Brain and Behavior

Silence is Golden

The old song by Simon and Garfunkel was so right: silence really is golden, but maybe in more ways than we realize. In our urban, busy world we don’t get enough outer silence. There’s always the sound of traffic, TVs, other people in their apartments and the general buzz of the city as we go about our daily business. These days we have to hunt out the quiet spaces, but they are there as I discovered just the other day.

I’m selling my apartment, so we have the bi-weekly ritual of having to go out with the dog for 45 minutes during house viewing and find somewhere to be. As my dog is a bit old and grumpy (he’s 85 in human years), we try to seek out places that avoid other dogs and small children, which is hard in a café-obsessed beachside suburb of Sydney. As we took a walk up the road we discovered a small nature reserve that had been recently restored. Pristine bush tucked away in the city, green, tranquil and no sound, that’s bliss.

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Brain and Behavior

Old-School Interventions for Today’s Stresses

We are so busy being busy we approach the day with a vengeance. Today is not a marathon; it’s an Ironman triathlon. To stay ahead we cut corners: skip breakfast; work through lunch; eat frozen dinner while glued to a digital screen. And we wonder why we are tired (but can’t sleep), sickly (yet can’t quite pinpoint the malady), and unfulfilled (in spite of the sacrifices, things are still not coming together).

There are a few old-school interventions that can help to get your head back in the game:

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ADHD and ADD

Why Nature is So Good for Your Mental Health

Where did you go on your last vacation? If you live in the city or the suburbs, there’s a good chance that you spent it in a natural setting, perhaps at a national park, the beach or a cabin in the mountains.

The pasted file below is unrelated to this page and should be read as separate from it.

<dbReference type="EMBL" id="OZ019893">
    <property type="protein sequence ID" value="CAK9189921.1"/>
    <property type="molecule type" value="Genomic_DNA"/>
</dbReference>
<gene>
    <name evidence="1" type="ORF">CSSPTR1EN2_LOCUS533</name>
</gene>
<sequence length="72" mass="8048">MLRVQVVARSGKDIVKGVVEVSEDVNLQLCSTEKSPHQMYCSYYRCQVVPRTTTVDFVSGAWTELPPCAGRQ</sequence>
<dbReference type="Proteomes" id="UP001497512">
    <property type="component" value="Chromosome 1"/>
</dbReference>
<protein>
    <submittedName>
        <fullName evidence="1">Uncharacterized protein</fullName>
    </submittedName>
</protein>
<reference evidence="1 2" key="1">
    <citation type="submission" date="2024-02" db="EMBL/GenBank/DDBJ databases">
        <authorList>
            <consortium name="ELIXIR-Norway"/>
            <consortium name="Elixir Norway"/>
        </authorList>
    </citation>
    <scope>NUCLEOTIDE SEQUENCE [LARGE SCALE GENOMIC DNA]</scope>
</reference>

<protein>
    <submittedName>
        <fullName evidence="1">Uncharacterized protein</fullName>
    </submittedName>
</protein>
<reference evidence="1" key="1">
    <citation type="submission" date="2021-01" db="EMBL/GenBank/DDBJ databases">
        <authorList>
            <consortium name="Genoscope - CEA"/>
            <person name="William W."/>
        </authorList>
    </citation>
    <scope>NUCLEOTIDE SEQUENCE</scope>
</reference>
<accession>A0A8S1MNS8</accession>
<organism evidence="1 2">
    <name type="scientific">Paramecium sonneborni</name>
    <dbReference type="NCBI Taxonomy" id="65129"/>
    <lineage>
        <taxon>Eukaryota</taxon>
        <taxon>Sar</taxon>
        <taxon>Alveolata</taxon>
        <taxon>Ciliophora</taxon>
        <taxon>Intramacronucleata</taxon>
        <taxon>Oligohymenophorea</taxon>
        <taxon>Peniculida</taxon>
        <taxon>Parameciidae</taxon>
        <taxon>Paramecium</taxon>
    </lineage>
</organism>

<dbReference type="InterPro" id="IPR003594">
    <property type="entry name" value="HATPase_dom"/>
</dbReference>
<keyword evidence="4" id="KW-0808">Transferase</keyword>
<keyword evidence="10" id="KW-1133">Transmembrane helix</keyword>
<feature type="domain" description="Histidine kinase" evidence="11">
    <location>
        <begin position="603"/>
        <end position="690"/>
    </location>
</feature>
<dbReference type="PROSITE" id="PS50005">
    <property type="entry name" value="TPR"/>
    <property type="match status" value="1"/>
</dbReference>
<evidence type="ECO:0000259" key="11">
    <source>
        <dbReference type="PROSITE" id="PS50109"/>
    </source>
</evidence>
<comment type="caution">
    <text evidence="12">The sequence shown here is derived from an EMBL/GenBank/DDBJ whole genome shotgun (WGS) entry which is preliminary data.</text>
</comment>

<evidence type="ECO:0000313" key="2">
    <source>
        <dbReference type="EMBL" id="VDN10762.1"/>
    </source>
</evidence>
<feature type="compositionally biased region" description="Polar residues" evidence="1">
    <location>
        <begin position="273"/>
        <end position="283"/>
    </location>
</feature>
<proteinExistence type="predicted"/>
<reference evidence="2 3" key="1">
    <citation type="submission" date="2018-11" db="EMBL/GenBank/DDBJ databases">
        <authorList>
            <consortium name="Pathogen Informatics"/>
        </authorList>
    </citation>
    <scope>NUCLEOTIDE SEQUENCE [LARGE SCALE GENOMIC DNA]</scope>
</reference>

Most of us have felt the inexplicable pull of the outdoors, even if it’s simply prompting us to take a neighborhood walk or sit in the backyard watching the clouds or the squirrels. Nature holds a special kind of energy: it is pure and wild and spirit-renewing.

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Depression

On Living Simply and with Integrity

In her young twenties, writer and activist Eileen Flanagan spent two years teaching English in the country of Botswana, which borders South Africa and Zimbabwe. She ate, lived, and slept in a 180 square-foot mud hut and was quite content.

Then life got a tad more complicated… she married, had kids, and eventually found herself in a three-story house packed full of stuff: Barbie condos, Heelys (sneakers with wheels), Wii games, electronic guitars, and microscopes.

In her engaging new book,
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Alternative and Nutritional Supplements

8 Ways to Feel Better in a Hurry When You’re Depressed

There will always be dark days, weeks or months where our problems seem insurmountable or every day feels like a journey through an obstacle course. Sometimes resolutions or positive progress can happen quickly. Other times we can only keep plodding forward in faith and with patience. We may not be able to eradicate the difficulties immediately, but we can ease them, make the expedition more bearable and keep going in the right direction.

Below are eight simple ways to make yourself feel better in a hurry. You can practice them anywhere and anytime.

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Anger

Contempt, Attachment and Meditation

My wife and I are older parents. We like to think we have much wisdom to pass on, but we have to be mindful of negative things we also can pass on.